I also remember when the Hillsborough disaster was all over the papers I was 8 and my Nan and I were out shopping. I remember looking at the picture of people jammed against the fence and being really freaked out. My Nan said “Look at that woman’s lovely long nails!” to try and take my mind off it but to me the lovely long nails were clawing at a fence desperate to get out.

    I think you definitely did the right thing.

  9. (Came across your blog via the blow your own blog horn blog hop)

    I’m increasingly conscious of this at the moment – while I don’t tend to put the TV on much, I am a bit of a Radio4 addict, so the Today programme, PM, or 6 o’clock news tend to be on at some point in the day in our kitchen. The kids never used to pay attention, but every now and then I do wonder how much they are picking up about another story of a family being murdered, human trafficking, rape, etc etc. It’s really quite horrific if you stop and think about it, although as an adult I do think you get a little more immune or distanced.

    It’s so hard because we all want to protect our children from the horrors of life, but we can’t wrap them in cotton wool and leave them oblivious to dangers of road traffic for example.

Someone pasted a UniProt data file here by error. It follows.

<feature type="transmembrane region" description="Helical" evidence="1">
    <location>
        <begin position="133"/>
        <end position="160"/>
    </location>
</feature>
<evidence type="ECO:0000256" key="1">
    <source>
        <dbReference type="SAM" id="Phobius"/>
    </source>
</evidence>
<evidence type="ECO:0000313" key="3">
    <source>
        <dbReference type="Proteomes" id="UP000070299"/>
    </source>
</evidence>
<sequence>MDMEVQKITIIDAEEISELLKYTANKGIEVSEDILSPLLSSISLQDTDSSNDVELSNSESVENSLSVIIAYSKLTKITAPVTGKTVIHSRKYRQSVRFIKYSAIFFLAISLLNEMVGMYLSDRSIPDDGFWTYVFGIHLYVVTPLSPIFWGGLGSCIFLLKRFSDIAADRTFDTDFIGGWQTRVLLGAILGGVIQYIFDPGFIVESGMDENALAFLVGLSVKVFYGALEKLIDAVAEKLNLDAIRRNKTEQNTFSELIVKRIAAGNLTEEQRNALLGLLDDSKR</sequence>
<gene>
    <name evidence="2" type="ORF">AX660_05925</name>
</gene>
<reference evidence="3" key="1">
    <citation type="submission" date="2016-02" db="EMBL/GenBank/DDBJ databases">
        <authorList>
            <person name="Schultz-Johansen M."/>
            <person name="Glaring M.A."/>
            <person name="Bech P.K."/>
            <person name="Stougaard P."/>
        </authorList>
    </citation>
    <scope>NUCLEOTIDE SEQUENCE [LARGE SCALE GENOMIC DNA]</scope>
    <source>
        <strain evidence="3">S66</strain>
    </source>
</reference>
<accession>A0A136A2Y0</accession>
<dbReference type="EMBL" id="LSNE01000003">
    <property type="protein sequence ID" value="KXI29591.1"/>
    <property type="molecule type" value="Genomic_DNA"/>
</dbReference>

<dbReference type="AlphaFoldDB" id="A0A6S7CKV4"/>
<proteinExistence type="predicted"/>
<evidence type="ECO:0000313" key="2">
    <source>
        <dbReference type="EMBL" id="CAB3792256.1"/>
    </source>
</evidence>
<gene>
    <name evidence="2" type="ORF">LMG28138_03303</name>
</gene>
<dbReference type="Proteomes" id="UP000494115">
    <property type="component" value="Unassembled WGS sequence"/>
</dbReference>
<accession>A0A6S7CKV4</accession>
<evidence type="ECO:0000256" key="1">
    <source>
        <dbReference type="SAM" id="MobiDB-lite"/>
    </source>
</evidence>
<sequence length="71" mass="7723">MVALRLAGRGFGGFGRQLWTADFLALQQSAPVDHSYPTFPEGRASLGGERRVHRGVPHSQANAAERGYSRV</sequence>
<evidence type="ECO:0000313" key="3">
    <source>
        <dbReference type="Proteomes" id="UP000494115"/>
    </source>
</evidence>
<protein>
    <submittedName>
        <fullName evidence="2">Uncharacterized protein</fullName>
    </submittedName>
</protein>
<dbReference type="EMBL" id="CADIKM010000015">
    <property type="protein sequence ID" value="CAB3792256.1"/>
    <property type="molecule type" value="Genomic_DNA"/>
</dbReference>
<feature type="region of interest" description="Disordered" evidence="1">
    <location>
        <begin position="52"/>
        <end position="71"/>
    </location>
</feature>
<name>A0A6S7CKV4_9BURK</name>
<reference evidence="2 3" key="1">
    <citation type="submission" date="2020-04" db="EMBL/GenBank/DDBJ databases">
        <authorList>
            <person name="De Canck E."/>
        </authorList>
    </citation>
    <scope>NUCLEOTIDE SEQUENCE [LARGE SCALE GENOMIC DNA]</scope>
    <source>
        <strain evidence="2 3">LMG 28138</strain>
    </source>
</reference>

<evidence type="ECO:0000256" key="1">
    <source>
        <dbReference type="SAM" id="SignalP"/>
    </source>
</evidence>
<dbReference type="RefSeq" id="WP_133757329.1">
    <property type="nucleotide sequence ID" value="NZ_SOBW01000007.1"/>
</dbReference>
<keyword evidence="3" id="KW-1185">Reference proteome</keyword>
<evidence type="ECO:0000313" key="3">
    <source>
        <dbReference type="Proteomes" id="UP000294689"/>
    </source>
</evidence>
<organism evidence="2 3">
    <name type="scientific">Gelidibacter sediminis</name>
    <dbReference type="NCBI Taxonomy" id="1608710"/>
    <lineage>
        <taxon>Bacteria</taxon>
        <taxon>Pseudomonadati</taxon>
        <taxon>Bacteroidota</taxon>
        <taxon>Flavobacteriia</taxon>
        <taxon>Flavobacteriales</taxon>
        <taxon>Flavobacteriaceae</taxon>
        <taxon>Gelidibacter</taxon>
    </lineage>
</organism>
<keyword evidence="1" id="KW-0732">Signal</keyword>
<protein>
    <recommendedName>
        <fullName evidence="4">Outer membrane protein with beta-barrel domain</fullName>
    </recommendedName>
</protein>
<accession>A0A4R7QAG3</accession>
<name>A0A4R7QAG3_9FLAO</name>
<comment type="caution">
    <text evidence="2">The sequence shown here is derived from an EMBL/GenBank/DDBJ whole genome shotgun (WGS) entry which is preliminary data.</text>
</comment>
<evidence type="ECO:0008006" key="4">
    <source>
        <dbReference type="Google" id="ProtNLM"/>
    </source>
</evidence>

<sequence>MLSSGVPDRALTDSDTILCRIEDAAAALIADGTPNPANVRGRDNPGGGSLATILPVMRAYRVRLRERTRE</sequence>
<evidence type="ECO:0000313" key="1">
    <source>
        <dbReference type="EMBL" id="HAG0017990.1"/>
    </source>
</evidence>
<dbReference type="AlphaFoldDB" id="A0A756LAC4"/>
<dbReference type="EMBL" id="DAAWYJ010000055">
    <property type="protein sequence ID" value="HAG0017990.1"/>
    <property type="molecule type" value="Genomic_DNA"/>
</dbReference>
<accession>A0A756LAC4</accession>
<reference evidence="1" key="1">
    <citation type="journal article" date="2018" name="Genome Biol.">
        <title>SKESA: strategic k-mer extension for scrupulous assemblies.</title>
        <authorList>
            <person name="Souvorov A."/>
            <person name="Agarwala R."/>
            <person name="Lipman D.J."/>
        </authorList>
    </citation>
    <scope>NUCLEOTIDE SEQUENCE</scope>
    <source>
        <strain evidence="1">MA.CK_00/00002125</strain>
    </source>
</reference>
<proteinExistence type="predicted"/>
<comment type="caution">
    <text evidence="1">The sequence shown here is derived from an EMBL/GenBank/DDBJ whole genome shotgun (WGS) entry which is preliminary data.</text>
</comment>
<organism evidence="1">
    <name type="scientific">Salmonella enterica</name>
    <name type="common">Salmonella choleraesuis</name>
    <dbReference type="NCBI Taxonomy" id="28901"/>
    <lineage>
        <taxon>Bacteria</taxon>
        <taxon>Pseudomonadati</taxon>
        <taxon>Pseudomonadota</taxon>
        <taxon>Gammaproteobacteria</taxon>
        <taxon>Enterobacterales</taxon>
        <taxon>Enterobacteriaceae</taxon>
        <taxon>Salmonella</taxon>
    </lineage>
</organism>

Only you can know your child well enough to know how much to tell them, so I’m always in favour of filtering in an age-appropriate fashion.

    • Good point. It is hard to know how much they pick up and understand but I think they can wait this one out for a few years. On my watch at least.
      Thanks for reading and for commenting.

  10. What happens though when ‘Breaking news’ comes on television when your children are watching something innocent and you are in another room? Certainly I agree that a 3 year old shouldn’t be watching news about the demise of the twin towers with all those innocent people but you cannot shield them from everything. All you can do is be there for them and explain that there are some bad people out there, but you are always going to be there for them and protect them.